For example, if you just ask’ “Are you looking for a procurement or managed service?” you will probably get a straight forward answer, but if you, for example, rather ask the caller, “Would you like us to invoice the tenant for the water, refuse and sewerage and collect these costs for you?”, it’s quite possible that they didn’t even think of that and it now only allows you to explain to them what they will need to do, but it might also result in them considering a managed service rather than a procurement because you’ve brought the complexities of rental management to their attention.

Also, asking whether the caller would like you to ‘manage any arrears’ allows you to have the discussion with the potential landlord about possible arrears and exactly how it should be dealt with – and how you / your company deals with any such situations. Once again, this is often a facet of rental management that private landlords either don’t think about, or are not used to or dealing with – often this point alone could get you an ‘up-sell’ to a manged service.

#6 – Find out how to access the property

“What rental can I get?”, will definitely be one of the questions you’re going to be asked and before you can answer that you’re going to need to go and view the property, so you may as well get that information now.

The answer might also give you an idea if there are any issues or complexities involved – as soon as access arrangements become ‘complicated’ you should see some ‘red flags’.

#7 – Make a time to meet the owner and view the property

This has to be your goal of this conversation – you really don’t want to put the phone down until you have a time scheduled to view the property and, preferably, meet the owner.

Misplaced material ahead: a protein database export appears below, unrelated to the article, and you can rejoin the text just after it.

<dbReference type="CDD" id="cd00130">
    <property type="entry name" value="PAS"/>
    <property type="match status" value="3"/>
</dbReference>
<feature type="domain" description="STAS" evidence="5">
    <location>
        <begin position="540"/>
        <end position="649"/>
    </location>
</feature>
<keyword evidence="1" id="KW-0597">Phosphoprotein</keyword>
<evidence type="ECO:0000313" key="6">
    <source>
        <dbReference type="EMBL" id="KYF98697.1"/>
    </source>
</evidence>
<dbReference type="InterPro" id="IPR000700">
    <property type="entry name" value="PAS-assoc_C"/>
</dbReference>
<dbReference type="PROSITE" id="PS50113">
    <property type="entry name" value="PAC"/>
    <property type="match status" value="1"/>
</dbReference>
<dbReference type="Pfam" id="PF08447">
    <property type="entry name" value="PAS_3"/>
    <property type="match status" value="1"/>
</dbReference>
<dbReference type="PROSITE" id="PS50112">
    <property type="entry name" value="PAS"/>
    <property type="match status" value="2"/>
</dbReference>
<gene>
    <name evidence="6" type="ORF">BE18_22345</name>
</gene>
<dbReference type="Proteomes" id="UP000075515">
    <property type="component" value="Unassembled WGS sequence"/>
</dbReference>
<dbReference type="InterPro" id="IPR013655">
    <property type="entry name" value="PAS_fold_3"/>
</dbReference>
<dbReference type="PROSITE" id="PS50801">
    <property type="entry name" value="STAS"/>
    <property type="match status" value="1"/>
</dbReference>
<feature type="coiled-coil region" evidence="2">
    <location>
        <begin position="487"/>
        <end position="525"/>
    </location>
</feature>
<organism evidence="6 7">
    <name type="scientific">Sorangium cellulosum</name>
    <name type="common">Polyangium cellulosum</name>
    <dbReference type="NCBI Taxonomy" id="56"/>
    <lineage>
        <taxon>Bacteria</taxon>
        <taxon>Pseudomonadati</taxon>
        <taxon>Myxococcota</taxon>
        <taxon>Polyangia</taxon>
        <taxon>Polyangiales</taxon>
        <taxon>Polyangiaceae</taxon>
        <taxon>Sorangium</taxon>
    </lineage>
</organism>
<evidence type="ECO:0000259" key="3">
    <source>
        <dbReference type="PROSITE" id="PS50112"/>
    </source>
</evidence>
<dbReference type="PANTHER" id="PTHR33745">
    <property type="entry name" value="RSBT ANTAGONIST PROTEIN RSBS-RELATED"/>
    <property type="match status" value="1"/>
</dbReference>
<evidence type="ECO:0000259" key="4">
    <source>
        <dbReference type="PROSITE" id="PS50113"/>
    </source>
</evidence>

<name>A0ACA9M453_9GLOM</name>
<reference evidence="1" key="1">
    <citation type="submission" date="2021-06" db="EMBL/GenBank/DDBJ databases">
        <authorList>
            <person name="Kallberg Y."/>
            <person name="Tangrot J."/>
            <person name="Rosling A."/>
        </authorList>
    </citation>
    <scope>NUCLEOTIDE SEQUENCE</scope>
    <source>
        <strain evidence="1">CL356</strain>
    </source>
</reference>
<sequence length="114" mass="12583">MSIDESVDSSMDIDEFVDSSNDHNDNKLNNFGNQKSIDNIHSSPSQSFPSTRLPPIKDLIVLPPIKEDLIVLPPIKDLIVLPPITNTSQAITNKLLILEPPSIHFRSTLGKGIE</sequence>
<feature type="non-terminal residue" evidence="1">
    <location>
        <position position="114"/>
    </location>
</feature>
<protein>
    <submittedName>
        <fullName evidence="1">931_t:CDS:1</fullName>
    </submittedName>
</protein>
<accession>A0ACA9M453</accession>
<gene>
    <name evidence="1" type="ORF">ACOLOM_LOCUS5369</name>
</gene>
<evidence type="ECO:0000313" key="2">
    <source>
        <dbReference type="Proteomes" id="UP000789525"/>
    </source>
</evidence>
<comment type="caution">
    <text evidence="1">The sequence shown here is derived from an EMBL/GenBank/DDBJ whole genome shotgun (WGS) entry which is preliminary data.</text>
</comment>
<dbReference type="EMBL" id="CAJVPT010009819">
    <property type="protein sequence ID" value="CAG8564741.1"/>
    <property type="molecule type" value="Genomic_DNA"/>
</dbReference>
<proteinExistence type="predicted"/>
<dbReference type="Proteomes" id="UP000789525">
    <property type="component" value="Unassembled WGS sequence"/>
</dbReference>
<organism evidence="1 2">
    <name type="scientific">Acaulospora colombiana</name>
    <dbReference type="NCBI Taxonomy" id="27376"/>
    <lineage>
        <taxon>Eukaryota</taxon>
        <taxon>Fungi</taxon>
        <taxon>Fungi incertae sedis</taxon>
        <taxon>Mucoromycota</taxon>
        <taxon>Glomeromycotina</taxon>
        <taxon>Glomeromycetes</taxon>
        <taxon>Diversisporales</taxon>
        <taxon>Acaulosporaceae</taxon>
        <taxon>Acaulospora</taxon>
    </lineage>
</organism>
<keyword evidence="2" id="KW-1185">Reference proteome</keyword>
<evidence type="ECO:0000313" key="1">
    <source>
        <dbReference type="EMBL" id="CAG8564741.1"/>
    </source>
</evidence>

The property rentals business, and real estate in general, is built on relationships and the ‘quick start guide’ to building a relationship includes a face-to-face meeting, if at all possible. It’s the only way to become ‘a person’ . This is not only true for the landlord in their choice of agent, but also for you to get an opportunity to meet the owner and also decide if they are someone you believe you can work with.

“People will forget what you said. People will forget what you did. But people will never forget how you made them feel.”


I believe that following a methodology and being prepared so that you can make the most of the initial enquiry or phone call can make you stand out as a professional right from the get go as it will be clear to the landlord that you know what you’re talking about and the questions I’ve listed above give you a great opportunity to share your knowledge and experience with them.

A FREE ‘Gift’ from Me to You . . .

Below is a link to my RentPack #1 which includes a Best Practice Rental Procedure for dealing with new Landlord enquiries, or requests for a rental valuation, as well as a Rental Valuation Template as well as Landlord, Property and Services Management Information Forms.

Just click on Add to Basket to get the ball rolling . . . .

I hope you find this useful!

I hope and trust you found this information useful. Please feel free to post any questions you have below and please feel free to share this post if you know of anyone else that might also find it useful – or share on Facebook or Twitter by clicking on the share links below.

4 thoughts on “VIDEO: How to Make the Most of Prospective New Landlord Enquiries”

  1. Debbie Minnie

    Great advice, I have lost 2 managements this month due to being sold. But managed to replace with 2 new managements. You just have to keep on rolling ?

    1. Thanks for your positive feedback, Debbie – much appreciated. One of the realities of rentals is ‘natural attrition’, i.e. losing rentals through no fault of yours, but rather due to landlords’ changes in circumstances. This is what makes continual lead generation and nurturing so crucial! If you’re not continuously singing up new managements, ‘natural attrition’ will see your rent role shrink! I’m glad to hear that you have managed to replace your two lost managements though – well done!